US warns that North Korean regime 'will be utterly destroyed if war comes'

North Korea has claimed that its latest missile test has been its most powerful so far

US warns that North Korean regime 'will be utterly destroyed if war comes'

This Nov. 29, 2017, image provided by the North Korean government on Thursday, Nov. 30, 2017, shows what the North Korean government calls the Hwasong-15 intercontinental ballistic missile. Picture by: AP/Press Association Images

The US has warned the North Korean regime that it would be "utterly destroyed" if war were to break out.

Hours after the isolated state's latest ballistic missile test, the US ambassador to the UN urged all countries to cut diplomatic and trade ties with Pyongyang.

At an emergency meeting of the UN Security Council, Nikki Haley said: "We have never sought war with North Korea, and still today we do not seek it.

"If war does come, it will be because of continued acts of aggression like we witnessed yesterday.

"And if war comes, make no mistake, the North Korean regime will be utterly destroyed."

The missile was claimed by North Korea to be its most powerful so far and to be capable of reaching the US mainland.

In September, North Korea also tested its sixth, and largest, nuclear bomb - part of a programme which it says is based on its need for self-defence.

The US and South Korea are due to hold military exercise in December.

Donald Trump's administration had said all options were on the table when it came to dealing with the ballistic and nuclear weapons programmes but it preferred diplomacy.

But the President has resorted to name calling at times, describing North Korean leader Kim Jong Un as "Little Rocket Man" and a "sick puppy" during a speech in Missouri on Wednesday.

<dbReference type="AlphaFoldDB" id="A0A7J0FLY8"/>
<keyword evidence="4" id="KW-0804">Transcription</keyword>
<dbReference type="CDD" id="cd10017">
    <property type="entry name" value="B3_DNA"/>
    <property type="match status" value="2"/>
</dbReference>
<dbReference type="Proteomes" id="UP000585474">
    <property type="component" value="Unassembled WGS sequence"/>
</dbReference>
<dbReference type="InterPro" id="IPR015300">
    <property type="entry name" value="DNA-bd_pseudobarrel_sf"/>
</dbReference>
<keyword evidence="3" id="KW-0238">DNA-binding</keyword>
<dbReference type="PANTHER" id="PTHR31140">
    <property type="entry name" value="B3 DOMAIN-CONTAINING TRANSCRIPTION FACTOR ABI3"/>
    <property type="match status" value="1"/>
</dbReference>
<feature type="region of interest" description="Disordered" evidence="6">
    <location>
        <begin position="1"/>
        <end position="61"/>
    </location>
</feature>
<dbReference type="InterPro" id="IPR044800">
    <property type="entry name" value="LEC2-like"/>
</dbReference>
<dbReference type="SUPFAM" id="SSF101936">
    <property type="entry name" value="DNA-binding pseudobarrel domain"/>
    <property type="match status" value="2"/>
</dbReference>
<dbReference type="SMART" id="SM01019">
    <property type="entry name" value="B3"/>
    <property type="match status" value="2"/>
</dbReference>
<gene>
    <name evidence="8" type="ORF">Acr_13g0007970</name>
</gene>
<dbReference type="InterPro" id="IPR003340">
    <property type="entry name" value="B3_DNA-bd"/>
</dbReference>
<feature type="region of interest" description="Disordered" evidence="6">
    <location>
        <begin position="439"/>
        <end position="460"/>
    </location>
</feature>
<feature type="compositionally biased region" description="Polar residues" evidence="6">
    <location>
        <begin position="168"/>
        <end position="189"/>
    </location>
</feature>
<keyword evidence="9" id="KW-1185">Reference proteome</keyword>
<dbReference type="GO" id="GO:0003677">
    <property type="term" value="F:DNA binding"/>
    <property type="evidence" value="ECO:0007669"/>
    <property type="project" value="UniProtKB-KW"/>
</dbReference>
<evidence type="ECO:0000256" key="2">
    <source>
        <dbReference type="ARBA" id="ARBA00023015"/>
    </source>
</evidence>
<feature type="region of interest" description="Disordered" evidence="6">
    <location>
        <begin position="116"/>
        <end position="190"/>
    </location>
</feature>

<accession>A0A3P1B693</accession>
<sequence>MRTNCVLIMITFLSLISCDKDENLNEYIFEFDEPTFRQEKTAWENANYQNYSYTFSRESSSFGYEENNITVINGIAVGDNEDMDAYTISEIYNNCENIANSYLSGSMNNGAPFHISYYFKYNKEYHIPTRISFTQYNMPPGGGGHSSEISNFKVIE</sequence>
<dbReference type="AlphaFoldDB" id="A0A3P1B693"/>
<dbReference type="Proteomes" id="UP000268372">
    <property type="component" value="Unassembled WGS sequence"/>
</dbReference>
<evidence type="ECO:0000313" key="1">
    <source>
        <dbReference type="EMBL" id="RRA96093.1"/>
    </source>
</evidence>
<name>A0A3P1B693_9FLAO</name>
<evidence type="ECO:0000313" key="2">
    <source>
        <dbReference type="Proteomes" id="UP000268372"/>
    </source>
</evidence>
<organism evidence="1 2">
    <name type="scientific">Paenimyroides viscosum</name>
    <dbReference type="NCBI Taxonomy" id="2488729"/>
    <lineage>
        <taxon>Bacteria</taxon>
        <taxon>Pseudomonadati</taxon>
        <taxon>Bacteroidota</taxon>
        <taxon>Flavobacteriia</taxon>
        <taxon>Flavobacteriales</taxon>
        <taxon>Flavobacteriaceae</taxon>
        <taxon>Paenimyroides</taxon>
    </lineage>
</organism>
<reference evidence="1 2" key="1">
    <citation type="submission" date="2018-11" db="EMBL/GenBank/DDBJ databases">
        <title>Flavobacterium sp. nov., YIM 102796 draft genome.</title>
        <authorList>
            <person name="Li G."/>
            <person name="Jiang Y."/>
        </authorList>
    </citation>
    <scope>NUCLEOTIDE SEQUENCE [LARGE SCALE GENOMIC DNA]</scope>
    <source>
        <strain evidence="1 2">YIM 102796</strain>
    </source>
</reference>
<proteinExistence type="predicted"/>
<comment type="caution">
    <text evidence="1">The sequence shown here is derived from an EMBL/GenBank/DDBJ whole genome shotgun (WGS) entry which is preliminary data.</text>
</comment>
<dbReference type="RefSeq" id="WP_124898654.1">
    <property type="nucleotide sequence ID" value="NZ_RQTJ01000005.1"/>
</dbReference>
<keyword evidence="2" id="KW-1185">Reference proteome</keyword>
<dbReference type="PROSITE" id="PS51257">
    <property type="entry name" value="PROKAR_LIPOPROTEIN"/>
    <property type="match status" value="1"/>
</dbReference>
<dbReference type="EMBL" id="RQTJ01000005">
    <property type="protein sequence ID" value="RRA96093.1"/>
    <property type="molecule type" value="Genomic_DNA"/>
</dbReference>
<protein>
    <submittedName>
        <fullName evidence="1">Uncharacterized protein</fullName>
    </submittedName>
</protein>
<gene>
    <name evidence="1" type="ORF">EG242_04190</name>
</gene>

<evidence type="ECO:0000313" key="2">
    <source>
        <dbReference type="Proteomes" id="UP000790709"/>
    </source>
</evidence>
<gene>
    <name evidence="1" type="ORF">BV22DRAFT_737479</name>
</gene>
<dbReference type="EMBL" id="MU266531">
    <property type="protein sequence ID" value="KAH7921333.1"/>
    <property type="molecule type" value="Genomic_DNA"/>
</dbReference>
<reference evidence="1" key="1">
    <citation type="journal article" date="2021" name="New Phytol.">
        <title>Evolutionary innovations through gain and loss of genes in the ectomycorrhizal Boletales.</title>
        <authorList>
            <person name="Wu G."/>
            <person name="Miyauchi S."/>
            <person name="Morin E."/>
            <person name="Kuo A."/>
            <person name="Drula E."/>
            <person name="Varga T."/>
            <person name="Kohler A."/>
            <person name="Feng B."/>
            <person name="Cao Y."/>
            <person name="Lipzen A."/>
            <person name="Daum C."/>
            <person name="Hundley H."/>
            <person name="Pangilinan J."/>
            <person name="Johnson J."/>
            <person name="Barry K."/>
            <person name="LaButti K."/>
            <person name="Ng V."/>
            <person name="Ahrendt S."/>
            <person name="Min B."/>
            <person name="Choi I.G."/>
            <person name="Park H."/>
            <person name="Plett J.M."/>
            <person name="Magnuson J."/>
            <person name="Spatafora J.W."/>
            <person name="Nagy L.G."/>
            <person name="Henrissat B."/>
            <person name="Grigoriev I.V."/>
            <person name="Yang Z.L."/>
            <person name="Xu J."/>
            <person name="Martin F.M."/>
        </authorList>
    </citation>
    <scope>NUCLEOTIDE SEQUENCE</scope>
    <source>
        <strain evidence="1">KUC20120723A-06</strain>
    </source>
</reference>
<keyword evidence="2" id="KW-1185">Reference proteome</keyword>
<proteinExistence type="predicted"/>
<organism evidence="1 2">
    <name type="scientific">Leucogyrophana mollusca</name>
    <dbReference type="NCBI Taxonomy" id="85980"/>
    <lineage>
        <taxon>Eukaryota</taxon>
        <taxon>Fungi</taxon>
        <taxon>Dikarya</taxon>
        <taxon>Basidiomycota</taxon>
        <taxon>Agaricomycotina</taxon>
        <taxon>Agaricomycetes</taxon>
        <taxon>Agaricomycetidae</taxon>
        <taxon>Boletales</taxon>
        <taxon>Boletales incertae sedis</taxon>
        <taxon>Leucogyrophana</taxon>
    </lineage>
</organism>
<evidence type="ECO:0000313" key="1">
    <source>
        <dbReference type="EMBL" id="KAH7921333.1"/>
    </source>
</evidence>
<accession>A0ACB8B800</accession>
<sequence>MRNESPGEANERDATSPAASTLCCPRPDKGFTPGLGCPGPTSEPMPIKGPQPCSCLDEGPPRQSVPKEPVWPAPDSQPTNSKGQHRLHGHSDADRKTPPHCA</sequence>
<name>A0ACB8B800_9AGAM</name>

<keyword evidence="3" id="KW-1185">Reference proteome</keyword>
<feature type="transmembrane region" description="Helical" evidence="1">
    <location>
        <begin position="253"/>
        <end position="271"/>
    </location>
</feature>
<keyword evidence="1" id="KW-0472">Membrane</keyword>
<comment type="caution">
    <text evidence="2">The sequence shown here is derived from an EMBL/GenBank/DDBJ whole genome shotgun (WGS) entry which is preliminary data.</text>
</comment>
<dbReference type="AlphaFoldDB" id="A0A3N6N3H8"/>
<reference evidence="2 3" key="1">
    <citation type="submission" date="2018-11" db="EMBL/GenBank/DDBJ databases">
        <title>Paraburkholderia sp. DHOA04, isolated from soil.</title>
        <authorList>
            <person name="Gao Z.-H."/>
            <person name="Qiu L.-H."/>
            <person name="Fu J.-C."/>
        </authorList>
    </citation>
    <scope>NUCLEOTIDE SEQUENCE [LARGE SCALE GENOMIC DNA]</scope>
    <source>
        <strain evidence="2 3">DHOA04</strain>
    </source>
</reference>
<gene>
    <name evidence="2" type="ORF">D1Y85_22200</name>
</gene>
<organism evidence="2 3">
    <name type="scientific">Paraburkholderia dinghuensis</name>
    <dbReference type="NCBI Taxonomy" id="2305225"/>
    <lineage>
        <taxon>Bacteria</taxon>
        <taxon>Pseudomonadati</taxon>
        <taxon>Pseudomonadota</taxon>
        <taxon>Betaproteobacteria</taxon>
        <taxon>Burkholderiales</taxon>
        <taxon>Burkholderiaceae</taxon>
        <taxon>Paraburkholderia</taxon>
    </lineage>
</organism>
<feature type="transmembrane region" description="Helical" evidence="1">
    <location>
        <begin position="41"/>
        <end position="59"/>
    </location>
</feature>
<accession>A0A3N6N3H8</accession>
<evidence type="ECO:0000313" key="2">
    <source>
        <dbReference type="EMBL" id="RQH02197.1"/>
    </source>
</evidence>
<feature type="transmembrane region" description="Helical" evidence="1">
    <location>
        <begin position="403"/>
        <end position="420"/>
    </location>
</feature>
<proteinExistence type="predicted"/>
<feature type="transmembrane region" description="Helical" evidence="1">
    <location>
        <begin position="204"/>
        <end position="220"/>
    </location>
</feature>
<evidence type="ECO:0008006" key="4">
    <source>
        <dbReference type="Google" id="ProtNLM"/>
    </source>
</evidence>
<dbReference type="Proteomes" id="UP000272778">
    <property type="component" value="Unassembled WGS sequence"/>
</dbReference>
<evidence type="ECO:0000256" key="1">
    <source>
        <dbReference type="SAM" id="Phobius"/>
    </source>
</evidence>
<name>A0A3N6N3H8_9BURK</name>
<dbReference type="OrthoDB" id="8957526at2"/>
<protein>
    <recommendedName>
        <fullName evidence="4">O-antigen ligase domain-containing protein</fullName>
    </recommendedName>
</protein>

Mr Kim, for his part, has called Mr Trump "frightened dog" and a "gangster fond of playing with fire".

On Wednesday, Mr Trump wrote on Twitter that he had talked with President Xi Jinping of China about "additional major sanctions" against North Korea.

Ms Haley said that the US had asked China to cut its supply of oil to the communist nation.

Relying on China to use its influence over the North Korean dictatorship is a strategy that Mr Trump has often promoted, but it seems to have done little to calm the tensions so far.

China's deputy UN ambassador Wu Haitao described the current situation as "grave" but called for all parties to exercise restraint, implement UN sanctions and "strive for the early resumption of dialogue and negotiations".

Speaking at the same meeting as Ms Haley, he said he hoped a China-Russia idea that would see North Korea suspend testing in exchange for the US and South Korea suspending military exercises would "elicit a response and support".

Russia's UN ambassador Vassily Nebenzia said his country was "deeply disappointed" with North Korea's missile launch, calling on all parties to stop the "spiral of tension".

North Korea has said its missile earlier this week reached a height of 4,475 km and flew 950 km during the 53 minutes it was in the air.